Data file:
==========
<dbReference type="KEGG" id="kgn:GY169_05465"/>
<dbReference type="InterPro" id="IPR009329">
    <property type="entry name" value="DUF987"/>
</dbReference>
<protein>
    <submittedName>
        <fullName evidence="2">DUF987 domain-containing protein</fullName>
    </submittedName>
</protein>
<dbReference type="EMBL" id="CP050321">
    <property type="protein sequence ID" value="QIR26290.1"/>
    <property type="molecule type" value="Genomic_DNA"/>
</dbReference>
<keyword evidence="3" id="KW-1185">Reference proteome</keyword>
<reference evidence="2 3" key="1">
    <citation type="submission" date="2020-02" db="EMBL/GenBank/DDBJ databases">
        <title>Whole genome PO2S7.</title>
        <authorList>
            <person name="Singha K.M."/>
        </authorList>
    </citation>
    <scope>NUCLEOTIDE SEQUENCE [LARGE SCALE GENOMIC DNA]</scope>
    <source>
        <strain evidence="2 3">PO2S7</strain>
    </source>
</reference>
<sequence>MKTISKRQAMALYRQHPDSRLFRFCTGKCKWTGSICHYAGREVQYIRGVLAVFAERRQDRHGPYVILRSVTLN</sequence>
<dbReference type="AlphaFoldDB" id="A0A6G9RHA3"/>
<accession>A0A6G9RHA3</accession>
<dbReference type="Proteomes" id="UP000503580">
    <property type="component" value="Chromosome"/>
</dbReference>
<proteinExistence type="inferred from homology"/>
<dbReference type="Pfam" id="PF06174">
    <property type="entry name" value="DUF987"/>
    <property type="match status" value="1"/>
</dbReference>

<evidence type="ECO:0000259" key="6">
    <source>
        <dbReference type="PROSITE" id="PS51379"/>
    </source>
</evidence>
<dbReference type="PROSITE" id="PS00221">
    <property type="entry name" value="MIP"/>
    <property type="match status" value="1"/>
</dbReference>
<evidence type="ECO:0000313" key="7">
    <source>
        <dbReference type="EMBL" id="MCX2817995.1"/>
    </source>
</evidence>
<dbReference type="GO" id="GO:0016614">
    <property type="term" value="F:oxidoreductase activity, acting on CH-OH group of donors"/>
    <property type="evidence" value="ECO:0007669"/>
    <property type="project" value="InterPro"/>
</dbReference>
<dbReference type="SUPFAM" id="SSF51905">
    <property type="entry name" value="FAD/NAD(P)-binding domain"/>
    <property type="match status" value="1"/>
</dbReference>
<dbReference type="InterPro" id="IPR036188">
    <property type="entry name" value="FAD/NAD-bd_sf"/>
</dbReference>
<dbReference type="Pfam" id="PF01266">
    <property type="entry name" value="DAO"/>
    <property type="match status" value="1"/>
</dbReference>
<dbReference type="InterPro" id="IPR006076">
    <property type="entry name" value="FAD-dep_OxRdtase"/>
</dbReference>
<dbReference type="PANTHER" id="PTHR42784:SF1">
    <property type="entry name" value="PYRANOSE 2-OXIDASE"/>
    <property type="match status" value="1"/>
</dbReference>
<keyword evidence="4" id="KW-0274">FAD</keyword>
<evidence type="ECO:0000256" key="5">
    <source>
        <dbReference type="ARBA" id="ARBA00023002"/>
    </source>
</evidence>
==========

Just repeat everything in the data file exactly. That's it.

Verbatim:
<dbReference type="KEGG" id="kgn:GY169_05465"/>
<dbReference type="InterPro" id="IPR009329">
    <property type="entry name" value="DUF987"/>
</dbReference>
<protein>
    <submittedName>
        <fullName evidence="2">DUF987 domain-containing protein</fullName>
    </submittedName>
</protein>
<dbReference type="EMBL" id="CP050321">
    <property type="protein sequence ID" value="QIR26290.1"/>
    <property type="molecule type" value="Genomic_DNA"/>
</dbReference>
<keyword evidence="3" id="KW-1185">Reference proteome</keyword>
<reference evidence="2 3" key="1">
    <citation type="submission" date="2020-02" db="EMBL/GenBank/DDBJ databases">
        <title>Whole genome PO2S7.</title>
        <authorList>
            <person name="Singha K.M."/>
        </authorList>
    </citation>
    <scope>NUCLEOTIDE SEQUENCE [LARGE SCALE GENOMIC DNA]</scope>
    <source>
        <strain evidence="2 3">PO2S7</strain>
    </source>
</reference>
<sequence>MKTISKRQAMALYRQHPDSRLFRFCTGKCKWTGSICHYAGREVQYIRGVLAVFAERRQDRHGPYVILRSVTLN</sequence>
<dbReference type="AlphaFoldDB" id="A0A6G9RHA3"/>
<accession>A0A6G9RHA3</accession>
<dbReference type="Proteomes" id="UP000503580">
    <property type="component" value="Chromosome"/>
</dbReference>
<proteinExistence type="inferred from homology"/>
<dbReference type="Pfam" id="PF06174">
    <property type="entry name" value="DUF987"/>
    <property type="match status" value="1"/>
</dbReference>

<evidence type="ECO:0000259" key="6">
    <source>
        <dbReference type="PROSITE" id="PS51379"/>
    </source>
</evidence>
<dbReference type="PROSITE" id="PS00221">
    <property type="entry name" value="MIP"/>
    <property type="match status" value="1"/>
</dbReference>
<evidence type="ECO:0000313" key="7">
    <source>
        <dbReference type="EMBL" id="MCX2817995.1"/>
    </source>
</evidence>
<dbReference type="GO" id="GO:0016614">
    <property type="term" value="F:oxidoreductase activity, acting on CH-OH group of donors"/>
    <property type="evidence" value="ECO:0007669"/>
    <property type="project" value="InterPro"/>
</dbReference>
<dbReference type="SUPFAM" id="SSF51905">
    <property type="entry name" value="FAD/NAD(P)-binding domain"/>
    <property type="match status" value="1"/>
</dbReference>
<dbReference type="InterPro" id="IPR036188">
    <property type="entry name" value="FAD/NAD-bd_sf"/>
</dbReference>
<dbReference type="Pfam" id="PF01266">
    <property type="entry name" value="DAO"/>
    <property type="match status" value="1"/>
</dbReference>
<dbReference type="InterPro" id="IPR006076">
    <property type="entry name" value="FAD-dep_OxRdtase"/>
</dbReference>
<dbReference type="PANTHER" id="PTHR42784:SF1">
    <property type="entry name" value="PYRANOSE 2-OXIDASE"/>
    <property type="match status" value="1"/>
</dbReference>
<keyword evidence="4" id="KW-0274">FAD</keyword>
<evidence type="ECO:0000256" key="5">
    <source>
        <dbReference type="ARBA" id="ARBA00023002"/>
    </source>
</evidence>